#BeingMom - What makes Latha such a role model for daughter Chandana
We conclude our May series #BeingMom with a story from Bengaluru on Latha Chandrasekar and daughter Chandana. To the world at large, Chandana is a confident woman, working in a top investment company. The person who has helped her script this success story in a big way is mom Latha.
When doctors told Latha Chandrasekar that her daughter Chandana had retinitis pigmentosa and would lose her vision eventually, she and her husband went into shock and denial.
The teachers at her creche told us that she had difficulty playing with blocks and that we should show her to a doctor. We hoped she would improve. When that did not happen, we finally went to a doctor when she was three. It felt like the sky had fallen upon us.
After visits to many specialists, they came to terms with the diagnosis, but the couple kept it to themselves for nearly two years. "Only my husband and I knew. It was hard because family members would scold Chandana saying things like 'can't you see properly'. At some point, we decided enough is enough.
Chandana's parents enrolled her in a regular school but there was resistance from teachers who said she should be in a blind school. "Chandana was unable to write in a straight line and that was an issue, recalls Latha. "They would trouble her by changing her seating place constantly.
When Chandana was in class one, the school insisted her parents move her out. They checked out many blind schools in Bengaluru, but the infrastructure was so poor that Latha decided she would teach Chandana herself.
Hope finally dawned when the National Association for the Blind directed the family to a school with a resource room for students with disabilities. "We were worried because the syllabus there was ICSE, which is tough, so I decided to go to school with her everyday.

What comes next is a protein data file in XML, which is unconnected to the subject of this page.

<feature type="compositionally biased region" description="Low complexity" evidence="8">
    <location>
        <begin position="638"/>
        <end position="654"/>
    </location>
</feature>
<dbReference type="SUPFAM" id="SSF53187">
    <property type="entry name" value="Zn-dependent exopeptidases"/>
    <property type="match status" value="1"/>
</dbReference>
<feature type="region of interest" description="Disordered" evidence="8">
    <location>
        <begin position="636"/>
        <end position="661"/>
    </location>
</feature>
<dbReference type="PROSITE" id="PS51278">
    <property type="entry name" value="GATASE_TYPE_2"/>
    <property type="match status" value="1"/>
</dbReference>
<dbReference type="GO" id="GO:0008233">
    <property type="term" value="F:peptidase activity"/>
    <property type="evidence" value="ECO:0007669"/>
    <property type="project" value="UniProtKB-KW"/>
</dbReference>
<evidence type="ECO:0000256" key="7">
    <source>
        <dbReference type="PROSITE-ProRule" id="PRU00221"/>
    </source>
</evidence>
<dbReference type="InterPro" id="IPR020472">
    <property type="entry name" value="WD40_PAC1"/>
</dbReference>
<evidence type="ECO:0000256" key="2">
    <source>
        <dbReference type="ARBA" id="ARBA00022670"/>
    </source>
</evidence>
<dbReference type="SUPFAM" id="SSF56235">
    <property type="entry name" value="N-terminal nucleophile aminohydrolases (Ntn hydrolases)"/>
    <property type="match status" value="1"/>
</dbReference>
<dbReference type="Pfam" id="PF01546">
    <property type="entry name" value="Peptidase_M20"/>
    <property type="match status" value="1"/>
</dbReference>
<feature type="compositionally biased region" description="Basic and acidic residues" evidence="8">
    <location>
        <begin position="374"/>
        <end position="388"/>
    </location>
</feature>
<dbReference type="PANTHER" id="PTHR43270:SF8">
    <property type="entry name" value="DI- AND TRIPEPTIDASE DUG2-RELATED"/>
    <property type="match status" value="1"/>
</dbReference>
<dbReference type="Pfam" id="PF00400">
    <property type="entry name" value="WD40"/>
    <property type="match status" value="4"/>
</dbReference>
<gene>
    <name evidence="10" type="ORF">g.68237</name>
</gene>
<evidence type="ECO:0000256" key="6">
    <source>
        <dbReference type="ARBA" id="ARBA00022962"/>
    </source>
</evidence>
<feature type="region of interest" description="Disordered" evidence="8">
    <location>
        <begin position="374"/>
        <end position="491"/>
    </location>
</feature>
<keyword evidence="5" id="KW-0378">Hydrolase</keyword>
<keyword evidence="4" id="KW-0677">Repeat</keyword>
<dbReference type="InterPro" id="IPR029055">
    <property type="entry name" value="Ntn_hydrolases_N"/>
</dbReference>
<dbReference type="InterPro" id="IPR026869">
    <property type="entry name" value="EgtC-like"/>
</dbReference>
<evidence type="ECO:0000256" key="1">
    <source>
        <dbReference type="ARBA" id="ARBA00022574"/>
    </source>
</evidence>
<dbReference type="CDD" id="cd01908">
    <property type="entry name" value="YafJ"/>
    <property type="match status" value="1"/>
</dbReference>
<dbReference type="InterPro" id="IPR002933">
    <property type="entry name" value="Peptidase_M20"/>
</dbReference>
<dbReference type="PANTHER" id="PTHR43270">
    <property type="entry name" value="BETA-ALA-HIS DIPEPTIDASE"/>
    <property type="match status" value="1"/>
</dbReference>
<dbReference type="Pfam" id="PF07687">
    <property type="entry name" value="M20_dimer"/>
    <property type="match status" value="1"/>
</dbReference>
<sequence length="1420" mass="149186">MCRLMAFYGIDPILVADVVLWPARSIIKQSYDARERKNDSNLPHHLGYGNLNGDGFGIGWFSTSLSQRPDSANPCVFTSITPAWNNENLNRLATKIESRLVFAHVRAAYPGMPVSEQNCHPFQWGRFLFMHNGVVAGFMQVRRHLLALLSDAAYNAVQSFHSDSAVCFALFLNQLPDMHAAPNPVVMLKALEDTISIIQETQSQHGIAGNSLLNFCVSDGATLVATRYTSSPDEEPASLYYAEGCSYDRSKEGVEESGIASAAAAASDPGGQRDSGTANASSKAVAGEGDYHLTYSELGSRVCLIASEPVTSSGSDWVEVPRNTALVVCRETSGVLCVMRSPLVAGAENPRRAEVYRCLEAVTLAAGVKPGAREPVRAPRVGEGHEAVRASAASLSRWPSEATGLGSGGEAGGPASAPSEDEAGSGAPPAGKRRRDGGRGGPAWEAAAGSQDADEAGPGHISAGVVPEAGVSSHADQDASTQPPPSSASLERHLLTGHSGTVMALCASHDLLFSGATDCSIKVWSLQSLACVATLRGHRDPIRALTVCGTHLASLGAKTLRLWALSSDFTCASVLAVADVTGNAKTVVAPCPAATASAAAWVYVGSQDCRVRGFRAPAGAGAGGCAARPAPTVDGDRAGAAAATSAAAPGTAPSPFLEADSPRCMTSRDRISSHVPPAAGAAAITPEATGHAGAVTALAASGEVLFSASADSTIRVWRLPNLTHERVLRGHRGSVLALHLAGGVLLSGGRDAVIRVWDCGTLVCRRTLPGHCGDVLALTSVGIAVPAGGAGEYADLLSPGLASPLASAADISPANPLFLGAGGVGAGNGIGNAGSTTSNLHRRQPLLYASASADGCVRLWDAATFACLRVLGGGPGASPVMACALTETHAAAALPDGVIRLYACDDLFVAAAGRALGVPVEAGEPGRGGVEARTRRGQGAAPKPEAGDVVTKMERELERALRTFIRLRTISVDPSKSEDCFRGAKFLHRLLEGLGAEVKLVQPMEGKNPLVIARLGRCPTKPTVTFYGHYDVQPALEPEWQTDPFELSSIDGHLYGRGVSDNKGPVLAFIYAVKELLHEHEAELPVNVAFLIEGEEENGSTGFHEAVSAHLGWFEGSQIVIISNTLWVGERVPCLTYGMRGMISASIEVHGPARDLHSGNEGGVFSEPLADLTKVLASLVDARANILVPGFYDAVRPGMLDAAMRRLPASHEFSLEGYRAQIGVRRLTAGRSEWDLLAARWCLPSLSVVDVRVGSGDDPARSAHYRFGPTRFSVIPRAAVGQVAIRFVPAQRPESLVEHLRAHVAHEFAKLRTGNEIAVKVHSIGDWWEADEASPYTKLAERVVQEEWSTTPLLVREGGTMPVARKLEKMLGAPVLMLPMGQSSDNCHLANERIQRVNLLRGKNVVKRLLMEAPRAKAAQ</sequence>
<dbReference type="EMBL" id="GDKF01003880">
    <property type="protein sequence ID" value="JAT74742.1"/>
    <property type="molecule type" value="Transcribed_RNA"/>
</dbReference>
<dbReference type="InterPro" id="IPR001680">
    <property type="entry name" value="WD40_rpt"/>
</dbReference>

From the time Chandana was in class one to 10, I went to school with her every day. I would take the notes down in large prints and give her to read. By class seven, she lost her vision completely and some of her hearing as well. A piano teacher there taught Chandana Braille. We then got the Braille slate and managed the syllabus until Class 10 when Chandana got 72%. - Latha Chandrasekar
Chandana went on to do exceedingly well, scoring 88% in class 12. A newspaper article on her academic prowess got the attention of Merlyn D'Souza, who calls her association with Chandana and her family "a God-ordained meeting of hearts and minds.
Five years ago, we saw an article about a child studying in class 12 at a school where my son Paul D'Souza had studied as well. I told Paul, how amazing this girl was, recalls Merlyn. At the time, Paul, an inventor who has designed a range of designs that offer solutions to various aspects of life, was starting his work in the field of Braille literacy. "I asked Paul if he could give Chandana a Brailler because the Braille slate she was using was very old fashioned, says Merlyn.
The Brailler was sent to Chandana's home and happened to reach on her birthday. That was the start of a friendship that continues until today. Merlyn is convinced that Chandana will be an inspiration. "She is going to be like Helen Keller, who can make an impact on society.
Paul calls Chandana and her family nothing less than exceptional. "Initially Latha was very nervous and protective, and it took her some time to come out of that. My mom advised her and over the years, she has become stronger. Chandana is an independent person now and even takes classes for other blind kids.
On her part, Chandana is clear that her mother is nothing short of a role model.
She has never treated me as a someone who cannot do anything. She was determined I grow up like any other individual. Until class seven-eight, when I could read partially, she would write all my notes down in dark sketch pens. If I couldn't complete the notes, she would teach me everything. Even after I learned Braille, she would scan my textbooks, often staying up until early in the morning to do that. If I am standing so happy and confident today, both she and my dad are the reasons.
Latha says she is blessed to have a child like Chandana.
"What I have is a gift of god and not everyone has this opportunity. So, why should I care what others are saying? That is the same spirit I have imparted to her".